The iron trade was first introduced in the reign of Elizabeth, and the manufacture of locks and keys is now carried on here more extensively perhaps, than in any other place in the k ingdom ; besides which, immense quantities of latches, bolts, currycombs, files. gridirons, chafing dishes, &c., for the Birmingham and Wolverhampton markets, as well as bits, spurs &c for South America , are manufactured in the greatest perfection.
In the neighbourhood are extensive coal mines : the upper stratum of coal here approaches so near the surface, that it is got in several places, by removing the earth (which, for a considerable extent, is not more than from eight to fourteen feet thick), when as they are termed, the coal ‘open-works’ appear. The upper stratum of coal is about three feet six inches; then occurs a stratum of fire-clay, &c., two feet six inches; under which is another bed of coal four feet thick : these two beds are both worked together. Six or seven yards lower is found another bed of coal, four feet thick, which is obtained in the ordinary way by shafts, &c.
Courts leet and baron are held at Willenhall annually ; and there is a court of requests, on three Mondays in every aIternate month, for the recovery of debts under £5.
The chapel of ease to Wolverhampton is dedicated to St Giles: the living is a perpetual curacy, in the presentation of the lords of the manor – but they cannot present it to any minister who has not first been approved by a majority of the inhabitants of the chapelry, having lands of inheritance within it. Elections for ministers are at times severely contested; the Rev. G.H. Fisher at this time enjoys the living. There are places of worship for Wesleyan Methodists in the village, and at Shatt Heath, a mile and a half north of it; and the Baptists have a meeting house at Little London, half a mile distant.
The chapelry contained, in 1831, 5,835 inhabitants.
An extract from Post Office Directory of Staffordshire 1850
Willenhall is a chapelry, railway station and town in the parish and included in the Parliamentary Borough and Union of Wolverhampton, in South Offlow Hundred, on the road between that town to Walsall, and its distance 2 1/2 miles east from the former, 3 ½ miles west from the latter place and 11 ¾ miles north west from Birmingham.
It contained, in 1831, only 5,834 inhabitants, but in 1844 the return shows the population to have increased to 8,695 with 1,980 acres assessed at £15,424. The inhabitants are entitled to vote for the borough of Wolverhampton. The North Western Railway passes through Willenhall under two lofty arches and there is a station.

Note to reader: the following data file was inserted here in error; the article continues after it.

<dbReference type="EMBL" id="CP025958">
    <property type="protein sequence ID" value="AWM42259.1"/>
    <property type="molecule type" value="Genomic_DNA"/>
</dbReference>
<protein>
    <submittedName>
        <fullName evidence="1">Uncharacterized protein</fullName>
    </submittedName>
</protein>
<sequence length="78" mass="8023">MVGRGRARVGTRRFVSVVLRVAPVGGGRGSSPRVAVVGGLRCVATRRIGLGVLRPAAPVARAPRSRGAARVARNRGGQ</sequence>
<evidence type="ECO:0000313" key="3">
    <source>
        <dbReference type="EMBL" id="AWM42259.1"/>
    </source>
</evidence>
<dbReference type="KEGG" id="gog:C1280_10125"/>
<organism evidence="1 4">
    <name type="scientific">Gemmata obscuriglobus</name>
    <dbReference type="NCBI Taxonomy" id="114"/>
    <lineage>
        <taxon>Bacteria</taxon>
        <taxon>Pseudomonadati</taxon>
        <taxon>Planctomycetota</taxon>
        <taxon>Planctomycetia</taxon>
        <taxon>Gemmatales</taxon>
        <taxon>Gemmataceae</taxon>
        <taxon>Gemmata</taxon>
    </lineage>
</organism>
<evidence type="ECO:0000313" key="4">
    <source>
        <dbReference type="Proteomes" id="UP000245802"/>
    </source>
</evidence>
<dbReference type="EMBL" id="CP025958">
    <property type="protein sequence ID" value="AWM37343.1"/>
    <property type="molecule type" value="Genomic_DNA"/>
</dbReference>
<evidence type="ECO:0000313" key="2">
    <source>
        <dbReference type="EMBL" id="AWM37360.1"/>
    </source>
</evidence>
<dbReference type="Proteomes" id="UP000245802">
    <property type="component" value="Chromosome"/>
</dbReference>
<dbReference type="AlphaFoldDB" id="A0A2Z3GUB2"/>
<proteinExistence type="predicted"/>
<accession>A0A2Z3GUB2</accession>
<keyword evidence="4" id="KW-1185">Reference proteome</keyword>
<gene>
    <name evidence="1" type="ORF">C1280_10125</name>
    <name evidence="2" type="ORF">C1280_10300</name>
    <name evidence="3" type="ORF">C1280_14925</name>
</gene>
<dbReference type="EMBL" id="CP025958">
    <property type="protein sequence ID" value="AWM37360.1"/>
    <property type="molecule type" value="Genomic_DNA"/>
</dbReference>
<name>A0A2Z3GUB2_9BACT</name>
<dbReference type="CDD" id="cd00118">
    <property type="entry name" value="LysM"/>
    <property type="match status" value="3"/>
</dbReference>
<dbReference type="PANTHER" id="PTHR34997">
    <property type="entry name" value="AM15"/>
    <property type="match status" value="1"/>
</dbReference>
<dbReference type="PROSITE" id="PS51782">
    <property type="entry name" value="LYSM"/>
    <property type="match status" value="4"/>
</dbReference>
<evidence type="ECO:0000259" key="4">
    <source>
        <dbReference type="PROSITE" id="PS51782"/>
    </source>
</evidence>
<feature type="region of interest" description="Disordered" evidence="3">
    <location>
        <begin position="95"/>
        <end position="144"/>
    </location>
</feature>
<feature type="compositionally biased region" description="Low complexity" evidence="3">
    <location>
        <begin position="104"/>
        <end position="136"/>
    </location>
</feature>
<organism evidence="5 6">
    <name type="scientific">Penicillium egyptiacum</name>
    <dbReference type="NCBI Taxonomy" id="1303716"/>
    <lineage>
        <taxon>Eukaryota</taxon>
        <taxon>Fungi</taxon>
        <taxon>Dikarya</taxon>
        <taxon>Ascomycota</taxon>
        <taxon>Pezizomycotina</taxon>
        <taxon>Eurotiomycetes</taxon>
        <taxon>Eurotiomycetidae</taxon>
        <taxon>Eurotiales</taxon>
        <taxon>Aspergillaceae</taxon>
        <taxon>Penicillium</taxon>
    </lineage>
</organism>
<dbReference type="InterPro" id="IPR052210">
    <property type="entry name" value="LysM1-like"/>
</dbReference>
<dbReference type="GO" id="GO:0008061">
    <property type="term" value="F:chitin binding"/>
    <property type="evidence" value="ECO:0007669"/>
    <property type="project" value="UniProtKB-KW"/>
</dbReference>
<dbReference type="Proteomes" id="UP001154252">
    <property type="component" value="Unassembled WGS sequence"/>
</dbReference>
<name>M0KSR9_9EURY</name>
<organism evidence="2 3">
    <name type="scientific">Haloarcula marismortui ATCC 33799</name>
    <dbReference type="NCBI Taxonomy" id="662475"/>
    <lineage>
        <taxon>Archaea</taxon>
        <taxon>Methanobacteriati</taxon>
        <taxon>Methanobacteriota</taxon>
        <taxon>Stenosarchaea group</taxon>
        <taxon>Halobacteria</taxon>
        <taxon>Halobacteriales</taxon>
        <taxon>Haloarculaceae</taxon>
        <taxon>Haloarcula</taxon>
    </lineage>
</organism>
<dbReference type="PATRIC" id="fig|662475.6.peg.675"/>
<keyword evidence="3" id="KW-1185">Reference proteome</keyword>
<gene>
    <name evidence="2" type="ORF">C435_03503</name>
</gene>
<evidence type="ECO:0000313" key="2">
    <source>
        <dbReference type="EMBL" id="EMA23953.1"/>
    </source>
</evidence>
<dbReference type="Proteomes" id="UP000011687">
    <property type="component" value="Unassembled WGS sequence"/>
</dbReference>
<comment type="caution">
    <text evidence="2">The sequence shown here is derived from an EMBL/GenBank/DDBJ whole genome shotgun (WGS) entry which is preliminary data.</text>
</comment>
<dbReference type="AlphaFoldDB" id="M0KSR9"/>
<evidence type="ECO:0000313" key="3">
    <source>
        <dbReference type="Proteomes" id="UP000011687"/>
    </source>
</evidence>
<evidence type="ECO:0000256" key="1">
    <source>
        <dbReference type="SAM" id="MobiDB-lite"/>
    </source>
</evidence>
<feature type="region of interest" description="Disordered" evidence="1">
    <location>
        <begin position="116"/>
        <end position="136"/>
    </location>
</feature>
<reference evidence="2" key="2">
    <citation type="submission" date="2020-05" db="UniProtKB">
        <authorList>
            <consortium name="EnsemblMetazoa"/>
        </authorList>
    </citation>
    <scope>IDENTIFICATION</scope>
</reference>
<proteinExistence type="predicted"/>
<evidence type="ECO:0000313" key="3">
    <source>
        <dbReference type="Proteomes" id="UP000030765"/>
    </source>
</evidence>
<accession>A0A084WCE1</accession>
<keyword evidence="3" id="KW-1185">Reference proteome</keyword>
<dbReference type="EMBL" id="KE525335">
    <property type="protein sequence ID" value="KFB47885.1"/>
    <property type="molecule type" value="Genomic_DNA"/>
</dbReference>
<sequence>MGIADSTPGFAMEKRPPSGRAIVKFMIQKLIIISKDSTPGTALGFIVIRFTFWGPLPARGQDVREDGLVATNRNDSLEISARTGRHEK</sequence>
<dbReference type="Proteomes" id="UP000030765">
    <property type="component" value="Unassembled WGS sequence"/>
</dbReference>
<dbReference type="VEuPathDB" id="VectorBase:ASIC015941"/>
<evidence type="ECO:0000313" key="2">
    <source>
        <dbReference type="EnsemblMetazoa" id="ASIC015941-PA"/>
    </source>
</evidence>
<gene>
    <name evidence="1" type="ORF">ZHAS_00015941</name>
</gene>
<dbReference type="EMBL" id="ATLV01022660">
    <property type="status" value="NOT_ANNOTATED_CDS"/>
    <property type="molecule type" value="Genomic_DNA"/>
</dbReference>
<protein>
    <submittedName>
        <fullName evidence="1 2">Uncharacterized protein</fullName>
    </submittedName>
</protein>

The manufacture of the place consists principally of locks and padlocks of every description from the smallest kind to those more ponderous and massive for gates and prisons. The chief branches are brass and other padlocks, South American, rim, mortice, cabinet, Dutch, portfolio, trunk, door, dead, irongate and carpet bag locks; also bolts, latches, gridirons, keys, hasps, hinges, ferrules, files, snuffers, woodscrews, iron boats, bridle bits, cut nails, hooks, steel traps, box iron stands, vices and currycombs, for home and foreign trade. These are exported in large quantities by means of the Wyrley and Essington Canal passing through the town. There are varnish works, maltings, brass and iron foundries.
The church stands in the centre of the place, and is a very ancient building, the living is a perpetual curacy, value £350 per annum, in the presentation of the inhabitants, but the clergyman must have a licence from the dean of Wolverhampton, and be approved by the lord of the manor, the Duke of Sutherland; the Rev. George Hutchinson Fisher M.A. is the present incumbent. Here are chapels for Baptists and Wesleyans, and National, British and other schools. The town is lighted with gas.
Portobello, a hamlet belonging to Willenhall, is ¾ of a mile westward and was built since the opening of the railway to accommodate those employed on the line, but has been considerably increased, and is now inhabited by those in the same trade as at Willenhall. There is a Wesleyan Chapel.
This also applies to Little London, a spot ½ a mile northward, also to Short Heath, where is a Wesleyan Chapel. Lane Head, New Invention and Little Island, all included in the Parish of Willenhall, yet distinct places and some distance from each other. The neighbourhood abounds with collieries and ironstone mines.
Willenhall History Society Website 20.10.2009